The West Buganda Diocesan synod has rejected a proposal to elect the bishop from only native priests from the Masaka sub region.
Mr Stephen Mugerwa, a member of the diocesan synod, had fronted the idea during an extraordinary synod sitting at the weekend, saying a native bishop can motivate the priests to serve the Church better since he already knows their challenges and needs.
“I think we should have a clause in the diocesan constitution which is under review that, in situations where we have two contenders for the seat of bishop, a priest born and brought up in West Buganda Diocese should be favoured,” he said.
But Mr Mugerwa’s proposal was out rightly rejected by other synod members, saying there are set guidelines followed during the election of bishops that should not be overridden by selfish interests.
Mr Moses Nsereko, the diocesan head of laity, argued that there was no scientific evidence showing that native bishops transform their dioceses, insisting that development has no connection to one's origin.
“It will be illogical to put in our diocesan constitution that only natives of West Buganda should become bishops here. As a diocese, we just select two nominees and it is the House of Bishops that has the powers to elect the bishop, and he can come from any part of the province as long as they find him capable of performing the responsibilities assigned to him,” he said.
He advised Christians, who are already agitating for a native bishop to engage in productive work that takes the diocese forward rather than debating “an issue whose time has not yet come”.
This debate comes three years to the retirement of the current bishop Henry Katumba- Tamale.
Bishop Katumba- Tamale, who assumed office in 2016, will be retiring on March 28, 2025 as the 6th bishop of West Buganda Diocese after clocking the mandatory 65 years. However, the initial processes to choose his successor will kick off in 2024.
Among the possible successors according to insiders is Rev Canon Moses Kayemba, the diocesan secretary and Rev Canon Patrick Ssimbwa, the Archdeacon of Masaka Archdeaconry.
Canon Kayemba was previously the Parish Priest Namasuba Parish in Namirembe Diocese while Canon Ssimbwa was Parish Priest Kimwanyi Parish in West Buganda Diocese.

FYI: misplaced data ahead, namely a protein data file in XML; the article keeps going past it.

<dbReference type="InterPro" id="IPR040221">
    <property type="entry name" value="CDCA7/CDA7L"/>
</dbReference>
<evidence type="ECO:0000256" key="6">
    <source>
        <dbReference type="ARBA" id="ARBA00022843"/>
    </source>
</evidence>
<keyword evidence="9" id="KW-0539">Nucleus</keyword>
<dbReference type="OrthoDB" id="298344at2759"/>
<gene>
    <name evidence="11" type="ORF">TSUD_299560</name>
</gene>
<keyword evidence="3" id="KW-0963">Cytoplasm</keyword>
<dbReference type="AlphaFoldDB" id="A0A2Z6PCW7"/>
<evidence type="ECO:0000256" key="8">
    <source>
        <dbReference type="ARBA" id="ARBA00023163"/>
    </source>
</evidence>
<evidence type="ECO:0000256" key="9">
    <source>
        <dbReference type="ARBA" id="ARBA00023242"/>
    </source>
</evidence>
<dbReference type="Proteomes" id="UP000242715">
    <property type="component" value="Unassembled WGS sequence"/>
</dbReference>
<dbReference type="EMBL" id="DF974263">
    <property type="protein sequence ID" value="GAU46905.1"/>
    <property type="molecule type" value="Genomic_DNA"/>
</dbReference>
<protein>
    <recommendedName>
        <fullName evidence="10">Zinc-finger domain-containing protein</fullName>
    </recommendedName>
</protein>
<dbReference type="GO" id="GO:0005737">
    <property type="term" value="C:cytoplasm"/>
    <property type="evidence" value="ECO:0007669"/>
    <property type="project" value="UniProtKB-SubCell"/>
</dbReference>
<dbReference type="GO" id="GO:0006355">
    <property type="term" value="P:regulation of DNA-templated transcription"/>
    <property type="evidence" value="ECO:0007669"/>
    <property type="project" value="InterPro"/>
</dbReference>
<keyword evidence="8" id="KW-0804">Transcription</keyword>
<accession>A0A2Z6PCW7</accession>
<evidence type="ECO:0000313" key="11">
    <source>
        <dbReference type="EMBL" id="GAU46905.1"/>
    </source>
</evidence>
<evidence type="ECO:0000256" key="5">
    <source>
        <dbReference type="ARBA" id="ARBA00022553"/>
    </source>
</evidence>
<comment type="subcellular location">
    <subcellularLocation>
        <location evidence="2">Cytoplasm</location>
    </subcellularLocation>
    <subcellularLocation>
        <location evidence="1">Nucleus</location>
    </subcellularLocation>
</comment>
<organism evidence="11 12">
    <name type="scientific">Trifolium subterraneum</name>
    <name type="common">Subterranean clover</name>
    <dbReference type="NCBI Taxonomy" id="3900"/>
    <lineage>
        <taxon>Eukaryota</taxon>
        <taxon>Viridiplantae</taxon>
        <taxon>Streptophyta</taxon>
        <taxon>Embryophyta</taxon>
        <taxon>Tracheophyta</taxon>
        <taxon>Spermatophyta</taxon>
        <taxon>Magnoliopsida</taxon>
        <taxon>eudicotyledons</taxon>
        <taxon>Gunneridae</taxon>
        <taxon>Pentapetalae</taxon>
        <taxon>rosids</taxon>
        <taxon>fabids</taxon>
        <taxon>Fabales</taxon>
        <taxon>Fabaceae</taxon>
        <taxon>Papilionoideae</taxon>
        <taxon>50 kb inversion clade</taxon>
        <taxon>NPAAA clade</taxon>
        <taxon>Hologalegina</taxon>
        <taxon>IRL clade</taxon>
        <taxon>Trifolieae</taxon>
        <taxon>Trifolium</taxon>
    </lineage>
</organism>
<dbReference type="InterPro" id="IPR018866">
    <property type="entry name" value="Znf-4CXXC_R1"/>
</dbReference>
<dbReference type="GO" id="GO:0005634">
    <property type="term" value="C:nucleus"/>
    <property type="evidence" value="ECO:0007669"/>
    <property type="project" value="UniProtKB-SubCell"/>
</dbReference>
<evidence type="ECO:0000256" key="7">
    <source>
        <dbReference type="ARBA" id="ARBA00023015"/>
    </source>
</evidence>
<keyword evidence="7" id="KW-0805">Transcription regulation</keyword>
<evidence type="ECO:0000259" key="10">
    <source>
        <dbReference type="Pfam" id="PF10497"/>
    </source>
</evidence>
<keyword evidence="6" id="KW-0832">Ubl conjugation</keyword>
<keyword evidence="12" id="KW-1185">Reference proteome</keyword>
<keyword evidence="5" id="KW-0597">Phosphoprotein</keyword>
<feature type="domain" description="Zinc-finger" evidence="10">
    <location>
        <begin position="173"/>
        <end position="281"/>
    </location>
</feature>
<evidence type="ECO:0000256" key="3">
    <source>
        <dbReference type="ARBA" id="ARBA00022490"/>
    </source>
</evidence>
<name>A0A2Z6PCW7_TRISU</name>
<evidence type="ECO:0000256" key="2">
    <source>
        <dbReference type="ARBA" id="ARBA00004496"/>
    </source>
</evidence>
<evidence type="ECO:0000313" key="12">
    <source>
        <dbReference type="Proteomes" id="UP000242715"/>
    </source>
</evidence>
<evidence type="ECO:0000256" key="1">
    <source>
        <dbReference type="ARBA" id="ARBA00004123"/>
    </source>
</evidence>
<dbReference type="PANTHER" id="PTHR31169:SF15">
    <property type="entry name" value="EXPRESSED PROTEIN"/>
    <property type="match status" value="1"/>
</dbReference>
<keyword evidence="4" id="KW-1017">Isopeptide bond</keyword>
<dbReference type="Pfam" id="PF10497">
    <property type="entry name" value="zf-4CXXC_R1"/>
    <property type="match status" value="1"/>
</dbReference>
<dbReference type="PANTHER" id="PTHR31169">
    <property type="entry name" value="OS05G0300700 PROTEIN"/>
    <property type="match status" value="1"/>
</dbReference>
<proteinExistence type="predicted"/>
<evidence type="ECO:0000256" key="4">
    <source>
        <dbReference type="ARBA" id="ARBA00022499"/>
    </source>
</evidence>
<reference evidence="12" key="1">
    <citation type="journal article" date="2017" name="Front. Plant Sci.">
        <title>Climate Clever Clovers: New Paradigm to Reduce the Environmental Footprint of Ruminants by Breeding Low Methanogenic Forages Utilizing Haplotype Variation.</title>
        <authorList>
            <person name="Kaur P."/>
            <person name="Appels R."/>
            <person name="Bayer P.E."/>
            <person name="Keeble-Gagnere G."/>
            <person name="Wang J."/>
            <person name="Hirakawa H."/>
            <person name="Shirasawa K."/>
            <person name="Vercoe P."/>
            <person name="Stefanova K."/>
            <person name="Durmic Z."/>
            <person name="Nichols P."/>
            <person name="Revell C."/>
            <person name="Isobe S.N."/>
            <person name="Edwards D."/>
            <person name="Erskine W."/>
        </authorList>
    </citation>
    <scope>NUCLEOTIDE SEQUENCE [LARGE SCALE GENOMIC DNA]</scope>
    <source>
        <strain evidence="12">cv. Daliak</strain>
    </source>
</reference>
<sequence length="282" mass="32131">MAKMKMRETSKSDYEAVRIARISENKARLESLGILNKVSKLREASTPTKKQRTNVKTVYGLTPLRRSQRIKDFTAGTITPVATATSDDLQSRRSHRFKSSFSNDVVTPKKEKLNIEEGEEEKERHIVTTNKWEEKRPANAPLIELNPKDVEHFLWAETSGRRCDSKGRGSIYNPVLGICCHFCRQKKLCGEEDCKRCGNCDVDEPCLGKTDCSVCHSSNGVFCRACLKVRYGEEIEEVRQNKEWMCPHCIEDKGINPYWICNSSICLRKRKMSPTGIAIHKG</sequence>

The same agitation to have a native bishop also emerged in 2016 when the then bishop, Godfrey Makumbi, died in office after serving only four years, but the House of Bishops in its wisdom chose Bishop Katumba-Tamale from Namirembe Diocese to take up the mantle.
On his part, Bishop Katumba –Tamale urged members of the synod to act professionally and religiously follow all processes leading to the election of a new bishop as enshrined in the Provisional Constitution.
“The constitution of the Church of Uganda is very clear, I cannot serve beyond 65 years and this means, I am already preparing my exit .So, the synod has a duty to ensure a smooth process that will save the diocese from having a leadership vacuum,” the prelate said
The synod comprises the bishop, assistant bishop, immediate retired bishop, diocesan chancellor, diocesan secretary, provost, archdeacons and all representatives from the 111 parishes.
Rt Rev Katumba-Tamale in his six years in office so far, has been credited for superintending many development projects including the ongoing construction of Church Plaza in Masaka City and promotion of coffee growing in all parishes in the diocese as a sustainable income-generating project for the Church.
West Buganda Diocese, the first Church Of Uganda’s administrative unit to be formed outside Kampala, was carved out of Namirembe Diocese in1960. The diocese oversees nine districts of the Masaka sub region with over 500 churches.
The diocese has since its inception been governed by six bishops and none of them is a native of Masaka.